potential for the group is not really within the
"When you get to this size, if you want to
put on ten per cent growth on that, it is hard
to find it in Barbados, Jamaica, St Lucia or
Guyana. But we can find that in economies
like Costa Rica, Colombia and Panama, which
are bigger economies and are growing.
"A big part of our strategy is geographic
diversification. We think that is important for
T&T as well. If you have entities like Massy
doing this, that will create opportunities for
locals and it allows us to earn foreign profits
that we can bring back here in the form of div-
JULY 2014 • WEEK ONE www.guardian.co.tt BUSINESS GUARDIAN
COVER STORY | BG5
Continued from Page 4
The roots of the Neal & Massy group were planted in Trinidadian
soil 82 years ago with the merger of two companies---Neal
Engineering, led by Harry Neal, and Massy Ltd, led by Charles Massy
in 1932---which was initially called the Neal & Massy Engineering
Two wholly-owned subsidiaries were then established: Neal &
Massy Ltd and Tractors and Machinery (Trinidad) Ltd (Tracmac). In
the late 1920s, Charles Massy had secured the dealership for the
Caterpillar brand and the Chevrolet brand in T&T and these became
the first in a long list of exclusive brands for which Neal & Massy
became agents, in T&T and later in other Caribbean islands. Tracmac
still holds the Caterpillar dealership today.
Through the strategies of cautious, debt-free expansion and
reinvestment of profits locally, Neal & Massy maintained a presence
in T&T. The innovation of the two businessmen and the
transformation of their merged company saw them through the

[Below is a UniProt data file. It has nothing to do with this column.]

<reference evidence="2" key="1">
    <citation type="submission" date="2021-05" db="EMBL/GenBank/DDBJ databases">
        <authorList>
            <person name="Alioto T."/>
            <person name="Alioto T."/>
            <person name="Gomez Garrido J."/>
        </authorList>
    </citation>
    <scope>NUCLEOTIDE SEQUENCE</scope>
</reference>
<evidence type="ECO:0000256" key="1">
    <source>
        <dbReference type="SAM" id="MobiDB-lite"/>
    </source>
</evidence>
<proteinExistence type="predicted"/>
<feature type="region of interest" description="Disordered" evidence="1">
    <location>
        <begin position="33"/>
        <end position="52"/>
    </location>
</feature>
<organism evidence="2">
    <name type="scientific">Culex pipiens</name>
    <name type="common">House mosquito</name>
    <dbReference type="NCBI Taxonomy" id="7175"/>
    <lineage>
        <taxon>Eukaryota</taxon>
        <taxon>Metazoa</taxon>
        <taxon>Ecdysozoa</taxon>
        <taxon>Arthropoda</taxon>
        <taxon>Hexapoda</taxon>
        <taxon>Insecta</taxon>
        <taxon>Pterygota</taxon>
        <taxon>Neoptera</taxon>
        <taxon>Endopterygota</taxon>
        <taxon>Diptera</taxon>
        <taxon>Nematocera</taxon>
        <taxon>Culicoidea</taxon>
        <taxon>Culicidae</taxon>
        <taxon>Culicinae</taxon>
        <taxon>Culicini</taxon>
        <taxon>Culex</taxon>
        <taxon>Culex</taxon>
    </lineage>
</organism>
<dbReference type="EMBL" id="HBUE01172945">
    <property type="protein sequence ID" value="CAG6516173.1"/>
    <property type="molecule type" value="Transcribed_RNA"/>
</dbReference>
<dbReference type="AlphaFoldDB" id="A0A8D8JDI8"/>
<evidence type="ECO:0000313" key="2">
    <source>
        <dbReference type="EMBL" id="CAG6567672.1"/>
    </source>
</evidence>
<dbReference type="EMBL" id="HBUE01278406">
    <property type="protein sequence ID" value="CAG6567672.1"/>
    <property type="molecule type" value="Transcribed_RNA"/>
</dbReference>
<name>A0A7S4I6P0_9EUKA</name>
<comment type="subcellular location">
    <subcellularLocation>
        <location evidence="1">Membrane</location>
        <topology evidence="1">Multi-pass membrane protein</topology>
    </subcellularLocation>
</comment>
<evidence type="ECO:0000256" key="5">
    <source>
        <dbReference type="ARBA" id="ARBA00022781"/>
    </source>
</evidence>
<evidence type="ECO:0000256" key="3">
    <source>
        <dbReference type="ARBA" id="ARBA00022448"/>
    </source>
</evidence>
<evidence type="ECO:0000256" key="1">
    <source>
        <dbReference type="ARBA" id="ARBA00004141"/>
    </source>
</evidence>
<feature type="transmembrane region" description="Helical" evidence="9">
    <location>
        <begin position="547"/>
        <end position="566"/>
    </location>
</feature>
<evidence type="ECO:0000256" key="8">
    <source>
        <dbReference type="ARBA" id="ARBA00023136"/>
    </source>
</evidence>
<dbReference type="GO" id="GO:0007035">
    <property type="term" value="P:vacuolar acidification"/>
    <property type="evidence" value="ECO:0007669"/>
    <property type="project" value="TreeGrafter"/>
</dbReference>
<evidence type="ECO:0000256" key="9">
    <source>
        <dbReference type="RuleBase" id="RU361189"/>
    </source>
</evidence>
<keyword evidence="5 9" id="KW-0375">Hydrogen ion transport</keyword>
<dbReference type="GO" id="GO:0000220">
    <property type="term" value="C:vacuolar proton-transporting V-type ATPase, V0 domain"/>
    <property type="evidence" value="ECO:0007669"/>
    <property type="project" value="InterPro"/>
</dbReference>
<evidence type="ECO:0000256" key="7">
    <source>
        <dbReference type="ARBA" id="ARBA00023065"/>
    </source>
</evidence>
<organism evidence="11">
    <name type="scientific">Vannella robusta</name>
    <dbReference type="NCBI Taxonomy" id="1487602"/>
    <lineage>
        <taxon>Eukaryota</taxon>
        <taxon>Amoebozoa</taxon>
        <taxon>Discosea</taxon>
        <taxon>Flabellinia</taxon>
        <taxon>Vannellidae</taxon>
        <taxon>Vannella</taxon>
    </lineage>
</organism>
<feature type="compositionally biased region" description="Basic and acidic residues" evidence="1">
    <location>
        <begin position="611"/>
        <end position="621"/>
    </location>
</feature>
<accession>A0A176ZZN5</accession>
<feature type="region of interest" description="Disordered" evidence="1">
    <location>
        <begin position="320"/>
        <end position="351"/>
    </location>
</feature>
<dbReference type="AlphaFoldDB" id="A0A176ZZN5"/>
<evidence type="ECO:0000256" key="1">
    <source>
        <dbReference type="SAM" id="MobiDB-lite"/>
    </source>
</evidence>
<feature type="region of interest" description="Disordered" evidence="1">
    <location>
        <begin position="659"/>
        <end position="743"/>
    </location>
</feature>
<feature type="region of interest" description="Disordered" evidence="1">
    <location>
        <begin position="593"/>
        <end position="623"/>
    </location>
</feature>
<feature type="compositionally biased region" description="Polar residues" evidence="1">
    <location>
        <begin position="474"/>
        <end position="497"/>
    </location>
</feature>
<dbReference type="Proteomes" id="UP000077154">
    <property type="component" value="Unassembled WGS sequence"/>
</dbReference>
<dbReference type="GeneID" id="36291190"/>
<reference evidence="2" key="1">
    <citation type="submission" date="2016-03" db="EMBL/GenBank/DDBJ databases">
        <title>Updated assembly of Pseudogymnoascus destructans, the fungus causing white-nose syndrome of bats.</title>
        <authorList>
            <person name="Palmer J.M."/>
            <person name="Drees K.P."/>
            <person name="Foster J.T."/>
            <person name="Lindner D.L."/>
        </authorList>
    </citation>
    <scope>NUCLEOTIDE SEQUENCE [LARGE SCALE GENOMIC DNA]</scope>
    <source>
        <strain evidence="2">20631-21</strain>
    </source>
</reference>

economic trials of the Great Depression of the 1930s.
Essentially, Neal & Massy started with two business units:
transportation and industrial and engineering equipment. During the
time of WW II (1939-1945) the company adapted to ensure its
continued existence by shifting primarily from sales into parts and
By the early 1950s, Neal & Massy was involved mainly in importing
machinery and engineering services. By this time, the well-
established tractor department offered industrial equipment like
cranes and compressors, while the electrical and engineering
departments supplied service and smaller items.
In 1958, the company went public. In the years from 1923-1945, the
number of cumulative total shares grew to only 66,250, with a
massive increase of almost 200 per cent in the war years 1942-1945.
After the war, share allotments continued to grow significantly. The
bold move of its public offer significantly increased the operating
capital of Neal & Massy, with cumulative total shares moving from
200,000 in 1957 to 363,150 in 1959 to 450,000 in 1965.
Among its initiatives, the mergers/acquisitions with Cannings and
Company in April 1975 is noted as one of the boldest moves in the
history of the Group. This was a major success story for the Group
with the Hi-Lo Food Stores chain, which started in June 1950 as part
of the Cannings Group, gaining dominance as the major food supplier
in the nation.
From 1982-1988, the oil price collapsed and as a result, the
economy in T&T caved in. Coming on the heels of a major growth
spurt, companies were caught with high inventory levels and lofty
operating costs and as the effects were felt nationwide, many of the
receivables became difficult to collect and Neal & Massy reacted by
quickly moving to rationalise and consolidate within the Group. Neal &
Massy's head count fell from 9,000 in 1981 to less than 4700 by the
Between 1986 and 1996, the national economy was slowly on the
mend. In 1992, the Group acquired T Geddes Grant (another major
conglomerate at the time) and one of the foundation subsidiaries
upon which Marketing & Distribution was created. By the sheer size
of the acquisition, Geddes Grant reinforced Neal & Massy as a trading
company. This rapid expansion put a strain on the company's capital
structure and the company divested parts of the Geddes Grant
When Bernard Dulal-Whiteway became Group CEO, the furniture
and appliance businesses in Barbados were sold to the Barbados
Shipping & Trading Company (BS&T) which had acquired the 20 per
cent share block of Neal & Massy from Angostura in the mid-1990s.
In 2008, Neal & Massy acquired the Barbados Shipping & Trading
Company Ltd (BS&T), which has positioned the Group as one of the
largest Caribbean corporations in the region.
Summary of Neal & Massy's history
Benefits of the rebranding 'tremendous'